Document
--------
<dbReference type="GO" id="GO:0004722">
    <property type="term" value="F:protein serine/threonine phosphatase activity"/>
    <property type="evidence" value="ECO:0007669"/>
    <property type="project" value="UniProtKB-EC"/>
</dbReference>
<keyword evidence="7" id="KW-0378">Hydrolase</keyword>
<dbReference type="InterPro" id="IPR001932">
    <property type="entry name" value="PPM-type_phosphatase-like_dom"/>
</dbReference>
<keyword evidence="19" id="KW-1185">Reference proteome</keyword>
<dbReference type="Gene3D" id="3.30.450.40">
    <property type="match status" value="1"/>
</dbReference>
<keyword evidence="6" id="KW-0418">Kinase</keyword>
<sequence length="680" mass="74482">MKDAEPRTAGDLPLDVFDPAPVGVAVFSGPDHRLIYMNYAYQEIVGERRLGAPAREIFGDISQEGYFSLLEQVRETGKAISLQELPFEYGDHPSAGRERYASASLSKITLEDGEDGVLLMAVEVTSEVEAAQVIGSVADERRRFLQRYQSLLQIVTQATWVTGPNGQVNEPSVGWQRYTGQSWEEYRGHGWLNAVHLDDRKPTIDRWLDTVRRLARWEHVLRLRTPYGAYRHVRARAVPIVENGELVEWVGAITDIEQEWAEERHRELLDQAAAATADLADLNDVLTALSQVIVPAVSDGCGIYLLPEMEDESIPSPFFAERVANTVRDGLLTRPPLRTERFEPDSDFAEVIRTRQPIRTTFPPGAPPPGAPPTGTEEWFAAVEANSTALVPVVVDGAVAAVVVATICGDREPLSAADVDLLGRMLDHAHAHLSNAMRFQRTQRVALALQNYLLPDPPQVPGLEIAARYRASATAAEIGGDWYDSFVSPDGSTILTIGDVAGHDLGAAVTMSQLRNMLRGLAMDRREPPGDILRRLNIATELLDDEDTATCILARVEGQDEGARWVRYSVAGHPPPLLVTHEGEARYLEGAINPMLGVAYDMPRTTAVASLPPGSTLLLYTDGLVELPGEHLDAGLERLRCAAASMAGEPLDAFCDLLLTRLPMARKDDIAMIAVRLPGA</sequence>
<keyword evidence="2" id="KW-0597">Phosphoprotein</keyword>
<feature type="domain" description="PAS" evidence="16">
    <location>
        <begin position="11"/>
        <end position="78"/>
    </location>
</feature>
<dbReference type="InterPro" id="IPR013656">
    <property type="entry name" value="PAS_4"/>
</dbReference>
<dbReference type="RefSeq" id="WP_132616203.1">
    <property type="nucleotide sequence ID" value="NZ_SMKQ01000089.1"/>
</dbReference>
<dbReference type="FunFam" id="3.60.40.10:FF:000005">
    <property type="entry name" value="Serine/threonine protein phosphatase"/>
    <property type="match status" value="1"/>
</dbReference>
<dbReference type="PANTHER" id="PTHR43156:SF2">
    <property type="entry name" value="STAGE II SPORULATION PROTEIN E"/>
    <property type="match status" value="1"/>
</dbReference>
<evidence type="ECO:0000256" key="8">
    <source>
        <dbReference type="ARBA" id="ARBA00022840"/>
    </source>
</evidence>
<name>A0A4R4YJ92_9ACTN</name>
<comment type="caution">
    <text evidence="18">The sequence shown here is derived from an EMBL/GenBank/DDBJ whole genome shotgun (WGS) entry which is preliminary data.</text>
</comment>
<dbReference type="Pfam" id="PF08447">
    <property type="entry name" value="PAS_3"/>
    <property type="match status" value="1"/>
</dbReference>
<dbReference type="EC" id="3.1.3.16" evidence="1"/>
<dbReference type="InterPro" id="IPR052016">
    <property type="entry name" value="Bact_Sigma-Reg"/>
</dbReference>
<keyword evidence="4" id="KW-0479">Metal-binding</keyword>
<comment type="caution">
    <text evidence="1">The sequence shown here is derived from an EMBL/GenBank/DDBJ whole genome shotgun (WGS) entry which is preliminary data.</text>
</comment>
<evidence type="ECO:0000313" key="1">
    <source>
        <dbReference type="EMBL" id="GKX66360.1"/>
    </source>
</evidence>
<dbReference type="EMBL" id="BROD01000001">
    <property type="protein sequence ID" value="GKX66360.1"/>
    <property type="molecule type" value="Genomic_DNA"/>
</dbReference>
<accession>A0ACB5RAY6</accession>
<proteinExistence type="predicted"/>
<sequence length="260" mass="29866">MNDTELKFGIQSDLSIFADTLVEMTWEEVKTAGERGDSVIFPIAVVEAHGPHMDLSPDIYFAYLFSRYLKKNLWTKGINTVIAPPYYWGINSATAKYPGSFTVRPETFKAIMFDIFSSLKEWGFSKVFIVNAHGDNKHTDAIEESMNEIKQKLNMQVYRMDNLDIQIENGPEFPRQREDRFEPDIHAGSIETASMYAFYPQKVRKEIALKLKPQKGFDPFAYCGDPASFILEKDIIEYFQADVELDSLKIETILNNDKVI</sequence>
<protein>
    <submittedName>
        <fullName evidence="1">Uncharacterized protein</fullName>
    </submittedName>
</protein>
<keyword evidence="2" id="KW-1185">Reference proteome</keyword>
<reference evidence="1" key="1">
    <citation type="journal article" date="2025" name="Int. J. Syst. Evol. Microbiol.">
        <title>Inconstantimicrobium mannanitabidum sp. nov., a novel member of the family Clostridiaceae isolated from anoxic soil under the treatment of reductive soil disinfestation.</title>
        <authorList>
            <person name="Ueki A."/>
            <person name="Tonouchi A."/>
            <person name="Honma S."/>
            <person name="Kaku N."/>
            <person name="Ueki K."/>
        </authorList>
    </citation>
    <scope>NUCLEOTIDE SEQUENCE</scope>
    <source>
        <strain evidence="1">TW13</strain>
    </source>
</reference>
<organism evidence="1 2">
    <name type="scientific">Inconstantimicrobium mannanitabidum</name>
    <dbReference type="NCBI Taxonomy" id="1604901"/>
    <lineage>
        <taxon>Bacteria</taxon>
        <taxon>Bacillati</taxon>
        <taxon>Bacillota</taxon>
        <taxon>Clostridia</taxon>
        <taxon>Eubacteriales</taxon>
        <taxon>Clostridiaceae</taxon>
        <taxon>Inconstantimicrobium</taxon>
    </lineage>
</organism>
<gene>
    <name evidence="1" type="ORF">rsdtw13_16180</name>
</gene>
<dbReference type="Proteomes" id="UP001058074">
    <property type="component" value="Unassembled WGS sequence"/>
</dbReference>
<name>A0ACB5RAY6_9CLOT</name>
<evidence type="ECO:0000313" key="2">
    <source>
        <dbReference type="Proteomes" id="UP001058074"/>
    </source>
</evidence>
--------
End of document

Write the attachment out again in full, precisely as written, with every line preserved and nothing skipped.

<dbReference type="GO" id="GO:0004722">
    <property type="term" value="F:protein serine/threonine phosphatase activity"/>
    <property type="evidence" value="ECO:0007669"/>
    <property type="project" value="UniProtKB-EC"/>
</dbReference>
<keyword evidence="7" id="KW-0378">Hydrolase</keyword>
<dbReference type="InterPro" id="IPR001932">
    <property type="entry name" value="PPM-type_phosphatase-like_dom"/>
</dbReference>
<keyword evidence="19" id="KW-1185">Reference proteome</keyword>
<dbReference type="Gene3D" id="3.30.450.40">
    <property type="match status" value="1"/>
</dbReference>
<keyword evidence="6" id="KW-0418">Kinase</keyword>
<sequence length="680" mass="74482">MKDAEPRTAGDLPLDVFDPAPVGVAVFSGPDHRLIYMNYAYQEIVGERRLGAPAREIFGDISQEGYFSLLEQVRETGKAISLQELPFEYGDHPSAGRERYASASLSKITLEDGEDGVLLMAVEVTSEVEAAQVIGSVADERRRFLQRYQSLLQIVTQATWVTGPNGQVNEPSVGWQRYTGQSWEEYRGHGWLNAVHLDDRKPTIDRWLDTVRRLARWEHVLRLRTPYGAYRHVRARAVPIVENGELVEWVGAITDIEQEWAEERHRELLDQAAAATADLADLNDVLTALSQVIVPAVSDGCGIYLLPEMEDESIPSPFFAERVANTVRDGLLTRPPLRTERFEPDSDFAEVIRTRQPIRTTFPPGAPPPGAPPTGTEEWFAAVEANSTALVPVVVDGAVAAVVVATICGDREPLSAADVDLLGRMLDHAHAHLSNAMRFQRTQRVALALQNYLLPDPPQVPGLEIAARYRASATAAEIGGDWYDSFVSPDGSTILTIGDVAGHDLGAAVTMSQLRNMLRGLAMDRREPPGDILRRLNIATELLDDEDTATCILARVEGQDEGARWVRYSVAGHPPPLLVTHEGEARYLEGAINPMLGVAYDMPRTTAVASLPPGSTLLLYTDGLVELPGEHLDAGLERLRCAAASMAGEPLDAFCDLLLTRLPMARKDDIAMIAVRLPGA</sequence>
<keyword evidence="2" id="KW-0597">Phosphoprotein</keyword>
<feature type="domain" description="PAS" evidence="16">
    <location>
        <begin position="11"/>
        <end position="78"/>
    </location>
</feature>
<dbReference type="InterPro" id="IPR013656">
    <property type="entry name" value="PAS_4"/>
</dbReference>
<dbReference type="RefSeq" id="WP_132616203.1">
    <property type="nucleotide sequence ID" value="NZ_SMKQ01000089.1"/>
</dbReference>
<dbReference type="FunFam" id="3.60.40.10:FF:000005">
    <property type="entry name" value="Serine/threonine protein phosphatase"/>
    <property type="match status" value="1"/>
</dbReference>
<dbReference type="PANTHER" id="PTHR43156:SF2">
    <property type="entry name" value="STAGE II SPORULATION PROTEIN E"/>
    <property type="match status" value="1"/>
</dbReference>
<evidence type="ECO:0000256" key="8">
    <source>
        <dbReference type="ARBA" id="ARBA00022840"/>
    </source>
</evidence>
<name>A0A4R4YJ92_9ACTN</name>
<comment type="caution">
    <text evidence="18">The sequence shown here is derived from an EMBL/GenBank/DDBJ whole genome shotgun (WGS) entry which is preliminary data.</text>
</comment>
<dbReference type="Pfam" id="PF08447">
    <property type="entry name" value="PAS_3"/>
    <property type="match status" value="1"/>
</dbReference>
<dbReference type="EC" id="3.1.3.16" evidence="1"/>
<dbReference type="InterPro" id="IPR052016">
    <property type="entry name" value="Bact_Sigma-Reg"/>
</dbReference>
<keyword evidence="4" id="KW-0479">Metal-binding</keyword>
<comment type="caution">
    <text evidence="1">The sequence shown here is derived from an EMBL/GenBank/DDBJ whole genome shotgun (WGS) entry which is preliminary data.</text>
</comment>
<evidence type="ECO:0000313" key="1">
    <source>
        <dbReference type="EMBL" id="GKX66360.1"/>
    </source>
</evidence>
<dbReference type="EMBL" id="BROD01000001">
    <property type="protein sequence ID" value="GKX66360.1"/>
    <property type="molecule type" value="Genomic_DNA"/>
</dbReference>
<accession>A0ACB5RAY6</accession>
<proteinExistence type="predicted"/>
<sequence length="260" mass="29866">MNDTELKFGIQSDLSIFADTLVEMTWEEVKTAGERGDSVIFPIAVVEAHGPHMDLSPDIYFAYLFSRYLKKNLWTKGINTVIAPPYYWGINSATAKYPGSFTVRPETFKAIMFDIFSSLKEWGFSKVFIVNAHGDNKHTDAIEESMNEIKQKLNMQVYRMDNLDIQIENGPEFPRQREDRFEPDIHAGSIETASMYAFYPQKVRKEIALKLKPQKGFDPFAYCGDPASFILEKDIIEYFQADVELDSLKIETILNNDKVI</sequence>
<protein>
    <submittedName>
        <fullName evidence="1">Uncharacterized protein</fullName>
    </submittedName>
</protein>
<keyword evidence="2" id="KW-1185">Reference proteome</keyword>
<reference evidence="1" key="1">
    <citation type="journal article" date="2025" name="Int. J. Syst. Evol. Microbiol.">
        <title>Inconstantimicrobium mannanitabidum sp. nov., a novel member of the family Clostridiaceae isolated from anoxic soil under the treatment of reductive soil disinfestation.</title>
        <authorList>
            <person name="Ueki A."/>
            <person name="Tonouchi A."/>
            <person name="Honma S."/>
            <person name="Kaku N."/>
            <person name="Ueki K."/>
        </authorList>
    </citation>
    <scope>NUCLEOTIDE SEQUENCE</scope>
    <source>
        <strain evidence="1">TW13</strain>
    </source>
</reference>
<organism evidence="1 2">
    <name type="scientific">Inconstantimicrobium mannanitabidum</name>
    <dbReference type="NCBI Taxonomy" id="1604901"/>
    <lineage>
        <taxon>Bacteria</taxon>
        <taxon>Bacillati</taxon>
        <taxon>Bacillota</taxon>
        <taxon>Clostridia</taxon>
        <taxon>Eubacteriales</taxon>
        <taxon>Clostridiaceae</taxon>
        <taxon>Inconstantimicrobium</taxon>
    </lineage>
</organism>
<gene>
    <name evidence="1" type="ORF">rsdtw13_16180</name>
</gene>
<dbReference type="Proteomes" id="UP001058074">
    <property type="component" value="Unassembled WGS sequence"/>
</dbReference>
<name>A0ACB5RAY6_9CLOT</name>
<evidence type="ECO:0000313" key="2">
    <source>
        <dbReference type="Proteomes" id="UP001058074"/>
    </source>
</evidence>